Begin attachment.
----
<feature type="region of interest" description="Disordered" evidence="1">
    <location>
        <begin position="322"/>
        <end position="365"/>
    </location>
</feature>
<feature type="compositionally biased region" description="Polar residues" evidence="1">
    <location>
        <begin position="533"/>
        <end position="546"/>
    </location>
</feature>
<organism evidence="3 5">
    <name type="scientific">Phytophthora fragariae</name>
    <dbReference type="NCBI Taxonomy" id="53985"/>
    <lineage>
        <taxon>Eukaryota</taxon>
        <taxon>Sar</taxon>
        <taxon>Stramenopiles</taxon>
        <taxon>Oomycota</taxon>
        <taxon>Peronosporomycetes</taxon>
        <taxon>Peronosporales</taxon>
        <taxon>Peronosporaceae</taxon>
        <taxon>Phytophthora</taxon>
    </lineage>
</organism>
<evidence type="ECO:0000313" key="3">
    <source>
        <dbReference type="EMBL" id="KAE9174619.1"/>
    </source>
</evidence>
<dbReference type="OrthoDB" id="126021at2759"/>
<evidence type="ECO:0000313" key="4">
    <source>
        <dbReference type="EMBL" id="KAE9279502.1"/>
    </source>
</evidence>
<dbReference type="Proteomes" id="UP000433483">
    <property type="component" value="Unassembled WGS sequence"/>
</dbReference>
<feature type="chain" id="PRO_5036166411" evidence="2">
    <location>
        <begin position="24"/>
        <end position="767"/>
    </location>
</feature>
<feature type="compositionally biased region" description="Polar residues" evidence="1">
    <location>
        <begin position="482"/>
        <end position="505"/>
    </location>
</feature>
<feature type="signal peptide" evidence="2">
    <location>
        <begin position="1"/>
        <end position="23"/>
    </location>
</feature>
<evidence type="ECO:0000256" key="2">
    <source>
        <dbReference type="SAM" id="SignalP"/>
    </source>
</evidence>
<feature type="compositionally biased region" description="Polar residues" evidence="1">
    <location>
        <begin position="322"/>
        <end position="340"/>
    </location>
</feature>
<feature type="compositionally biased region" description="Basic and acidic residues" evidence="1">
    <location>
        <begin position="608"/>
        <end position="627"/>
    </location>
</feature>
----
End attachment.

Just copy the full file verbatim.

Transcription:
<feature type="region of interest" description="Disordered" evidence="1">
    <location>
        <begin position="322"/>
        <end position="365"/>
    </location>
</feature>
<feature type="compositionally biased region" description="Polar residues" evidence="1">
    <location>
        <begin position="533"/>
        <end position="546"/>
    </location>
</feature>
<organism evidence="3 5">
    <name type="scientific">Phytophthora fragariae</name>
    <dbReference type="NCBI Taxonomy" id="53985"/>
    <lineage>
        <taxon>Eukaryota</taxon>
        <taxon>Sar</taxon>
        <taxon>Stramenopiles</taxon>
        <taxon>Oomycota</taxon>
        <taxon>Peronosporomycetes</taxon>
        <taxon>Peronosporales</taxon>
        <taxon>Peronosporaceae</taxon>
        <taxon>Phytophthora</taxon>
    </lineage>
</organism>
<evidence type="ECO:0000313" key="3">
    <source>
        <dbReference type="EMBL" id="KAE9174619.1"/>
    </source>
</evidence>
<dbReference type="OrthoDB" id="126021at2759"/>
<evidence type="ECO:0000313" key="4">
    <source>
        <dbReference type="EMBL" id="KAE9279502.1"/>
    </source>
</evidence>
<dbReference type="Proteomes" id="UP000433483">
    <property type="component" value="Unassembled WGS sequence"/>
</dbReference>
<feature type="chain" id="PRO_5036166411" evidence="2">
    <location>
        <begin position="24"/>
        <end position="767"/>
    </location>
</feature>
<feature type="compositionally biased region" description="Polar residues" evidence="1">
    <location>
        <begin position="482"/>
        <end position="505"/>
    </location>
</feature>
<feature type="signal peptide" evidence="2">
    <location>
        <begin position="1"/>
        <end position="23"/>
    </location>
</feature>
<evidence type="ECO:0000256" key="2">
    <source>
        <dbReference type="SAM" id="SignalP"/>
    </source>
</evidence>
<feature type="compositionally biased region" description="Polar residues" evidence="1">
    <location>
        <begin position="322"/>
        <end position="340"/>
    </location>
</feature>
<feature type="compositionally biased region" description="Basic and acidic residues" evidence="1">
    <location>
        <begin position="608"/>
        <end position="627"/>
    </location>
</feature>